Believers have been “made holy” (sanctified—meaning set apart) by the offering of Jesus Christ’s body given once and for all. No old covenant sacrifice could do that. An old covenant worshiper had to be purified (made holy) from ceremonial defilement repeatedly. But a new covenant saint (set-apart one) is set apart both finally and completely—not because of their own merit and works, but because of Jesus’ once-and-for-all sacrifice.

Benefit 2: Jesus’ sacrifice need not be repeated (10:11–18)

11 Day after day every priest stands and performs his religious duties; again and again he offers the same sacrifices, which can never take away sins. 12 But when this priest had offered for all time one sacrifice for sins, he sat down at the right hand of God. 13 Since that time he waits for his enemies to be made his footstool, 14 because by one sacrifice he has made perfect forever those who are being made holy. 15 The Holy Spirit also testifies to us about this. First he says: 16 "This is the covenant I will make with them after that time, says the Lord. I will put my laws in their hearts, and I will write them on their minds." 17 Then he adds: "Their sins and lawless acts I will remember no more." 18 And where these have been forgiven, there is no longer any sacrifice for sin.

Here again, the writer contrasts the old covenant high priest with that of Jesus Christ, the Great High Priest of the new covenant. The fact that Jesus sat down after he ascended to the Father is proof that his work was completed (Heb. 1:3, 13; 8:1). The ministry of the priests in the tabernacle and temple was never done and never different: they offered the same sacrifices day after day. This constant repetition was proof that their sacrifices did not actually take away sins. What tens of thousands of animal sacrifices could not accomplish, Jesus accomplished forever with his one sacrifice.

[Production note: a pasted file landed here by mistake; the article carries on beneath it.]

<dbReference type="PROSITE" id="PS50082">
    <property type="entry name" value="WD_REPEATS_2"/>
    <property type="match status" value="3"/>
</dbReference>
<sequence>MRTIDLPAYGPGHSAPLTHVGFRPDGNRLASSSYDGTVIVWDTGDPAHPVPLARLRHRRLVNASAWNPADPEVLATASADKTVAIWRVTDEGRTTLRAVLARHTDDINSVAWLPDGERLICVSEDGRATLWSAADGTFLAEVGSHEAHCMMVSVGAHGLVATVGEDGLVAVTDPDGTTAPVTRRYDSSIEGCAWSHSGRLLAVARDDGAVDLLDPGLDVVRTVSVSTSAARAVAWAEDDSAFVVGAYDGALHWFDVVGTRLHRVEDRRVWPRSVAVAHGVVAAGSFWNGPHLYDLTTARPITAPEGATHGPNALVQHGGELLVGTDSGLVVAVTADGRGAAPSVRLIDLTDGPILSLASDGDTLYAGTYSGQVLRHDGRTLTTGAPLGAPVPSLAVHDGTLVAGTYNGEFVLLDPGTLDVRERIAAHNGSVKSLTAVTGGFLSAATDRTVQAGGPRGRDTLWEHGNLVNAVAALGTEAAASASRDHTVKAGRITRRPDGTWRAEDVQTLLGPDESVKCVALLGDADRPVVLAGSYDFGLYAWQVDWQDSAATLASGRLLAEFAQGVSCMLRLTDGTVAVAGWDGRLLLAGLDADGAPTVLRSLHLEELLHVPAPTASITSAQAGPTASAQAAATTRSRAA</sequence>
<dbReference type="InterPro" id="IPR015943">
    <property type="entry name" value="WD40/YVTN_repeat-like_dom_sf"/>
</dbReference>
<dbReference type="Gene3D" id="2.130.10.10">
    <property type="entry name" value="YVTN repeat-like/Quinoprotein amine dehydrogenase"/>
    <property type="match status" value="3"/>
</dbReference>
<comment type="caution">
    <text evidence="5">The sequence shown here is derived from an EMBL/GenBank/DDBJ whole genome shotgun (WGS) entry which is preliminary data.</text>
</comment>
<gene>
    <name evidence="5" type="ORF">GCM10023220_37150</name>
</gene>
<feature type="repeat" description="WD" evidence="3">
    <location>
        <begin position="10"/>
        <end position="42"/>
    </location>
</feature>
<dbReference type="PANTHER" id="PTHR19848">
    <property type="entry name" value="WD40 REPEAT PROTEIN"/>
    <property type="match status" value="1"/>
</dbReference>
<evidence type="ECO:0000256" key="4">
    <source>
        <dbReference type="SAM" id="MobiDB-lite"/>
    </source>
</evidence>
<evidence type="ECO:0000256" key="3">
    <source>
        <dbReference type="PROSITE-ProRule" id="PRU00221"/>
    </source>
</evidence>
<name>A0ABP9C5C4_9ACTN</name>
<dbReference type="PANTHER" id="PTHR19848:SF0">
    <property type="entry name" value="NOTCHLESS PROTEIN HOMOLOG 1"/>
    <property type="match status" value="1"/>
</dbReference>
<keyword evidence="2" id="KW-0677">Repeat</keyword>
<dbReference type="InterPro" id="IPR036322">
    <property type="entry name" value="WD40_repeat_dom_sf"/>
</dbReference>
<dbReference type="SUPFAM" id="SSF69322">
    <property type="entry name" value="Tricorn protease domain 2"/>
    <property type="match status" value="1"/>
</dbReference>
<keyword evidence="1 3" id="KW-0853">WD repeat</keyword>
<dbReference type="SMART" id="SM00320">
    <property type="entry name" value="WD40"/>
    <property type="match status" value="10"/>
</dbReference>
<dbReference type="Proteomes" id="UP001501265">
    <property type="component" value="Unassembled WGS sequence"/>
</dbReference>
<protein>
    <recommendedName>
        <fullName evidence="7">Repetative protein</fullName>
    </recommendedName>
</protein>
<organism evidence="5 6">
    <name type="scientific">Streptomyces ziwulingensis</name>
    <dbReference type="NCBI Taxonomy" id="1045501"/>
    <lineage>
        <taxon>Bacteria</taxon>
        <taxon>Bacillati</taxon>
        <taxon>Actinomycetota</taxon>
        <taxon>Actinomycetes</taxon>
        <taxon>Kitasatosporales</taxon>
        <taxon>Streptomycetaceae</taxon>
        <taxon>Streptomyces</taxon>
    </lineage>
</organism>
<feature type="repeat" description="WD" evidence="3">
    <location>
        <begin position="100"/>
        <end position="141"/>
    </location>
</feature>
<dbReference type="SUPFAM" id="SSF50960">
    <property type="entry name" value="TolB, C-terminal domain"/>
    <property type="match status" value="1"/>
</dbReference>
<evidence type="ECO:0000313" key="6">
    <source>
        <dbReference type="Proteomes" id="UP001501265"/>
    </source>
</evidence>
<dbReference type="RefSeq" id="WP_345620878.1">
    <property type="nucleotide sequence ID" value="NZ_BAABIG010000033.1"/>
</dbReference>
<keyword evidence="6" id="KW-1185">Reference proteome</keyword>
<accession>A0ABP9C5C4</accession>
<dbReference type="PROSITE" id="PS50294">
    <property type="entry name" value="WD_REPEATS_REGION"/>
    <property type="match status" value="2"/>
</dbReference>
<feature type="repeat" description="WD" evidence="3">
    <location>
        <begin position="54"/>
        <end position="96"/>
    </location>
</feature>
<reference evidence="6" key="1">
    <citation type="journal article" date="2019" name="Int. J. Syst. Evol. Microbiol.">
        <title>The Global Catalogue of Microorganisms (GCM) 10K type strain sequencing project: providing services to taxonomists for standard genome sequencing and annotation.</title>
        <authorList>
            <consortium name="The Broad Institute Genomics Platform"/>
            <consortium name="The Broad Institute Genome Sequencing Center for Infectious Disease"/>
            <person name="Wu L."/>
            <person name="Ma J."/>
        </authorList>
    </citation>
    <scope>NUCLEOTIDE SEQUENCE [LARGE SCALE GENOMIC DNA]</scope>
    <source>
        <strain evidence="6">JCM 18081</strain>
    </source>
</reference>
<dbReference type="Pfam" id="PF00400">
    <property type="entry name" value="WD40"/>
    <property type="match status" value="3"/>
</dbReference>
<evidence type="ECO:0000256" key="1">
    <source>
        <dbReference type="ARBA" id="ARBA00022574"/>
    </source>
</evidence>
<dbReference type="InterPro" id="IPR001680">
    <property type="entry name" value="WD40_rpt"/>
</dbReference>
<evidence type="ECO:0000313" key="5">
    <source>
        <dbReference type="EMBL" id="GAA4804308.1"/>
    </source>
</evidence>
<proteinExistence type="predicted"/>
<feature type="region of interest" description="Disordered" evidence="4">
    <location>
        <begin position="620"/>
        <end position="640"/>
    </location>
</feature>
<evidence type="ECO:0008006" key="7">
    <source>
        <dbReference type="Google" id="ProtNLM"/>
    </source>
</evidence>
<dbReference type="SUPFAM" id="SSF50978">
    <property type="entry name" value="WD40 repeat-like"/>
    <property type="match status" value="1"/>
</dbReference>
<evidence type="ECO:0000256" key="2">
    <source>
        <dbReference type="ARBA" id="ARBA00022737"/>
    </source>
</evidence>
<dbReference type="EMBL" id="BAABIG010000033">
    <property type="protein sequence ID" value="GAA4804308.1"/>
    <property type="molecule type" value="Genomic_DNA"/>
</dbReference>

The phrase sat down refers to Ps. 110:1: “Sit at my right hand, until I make your enemies a footstool for your feet.” Christ is in the 'place' of exaltation and victory. When he returns, he will overcome every enemy and establish the fullness of his righteous kingdom. Those who trust him need not fear, for they have been “made perfect forever” (Heb. 10:14). Indeed, believers have been given “fullness in Christ” (Col. 2:10). Through our incorporation into Jesus (the God-man)—into his death, resurrection and ascension, we stand perfect before God.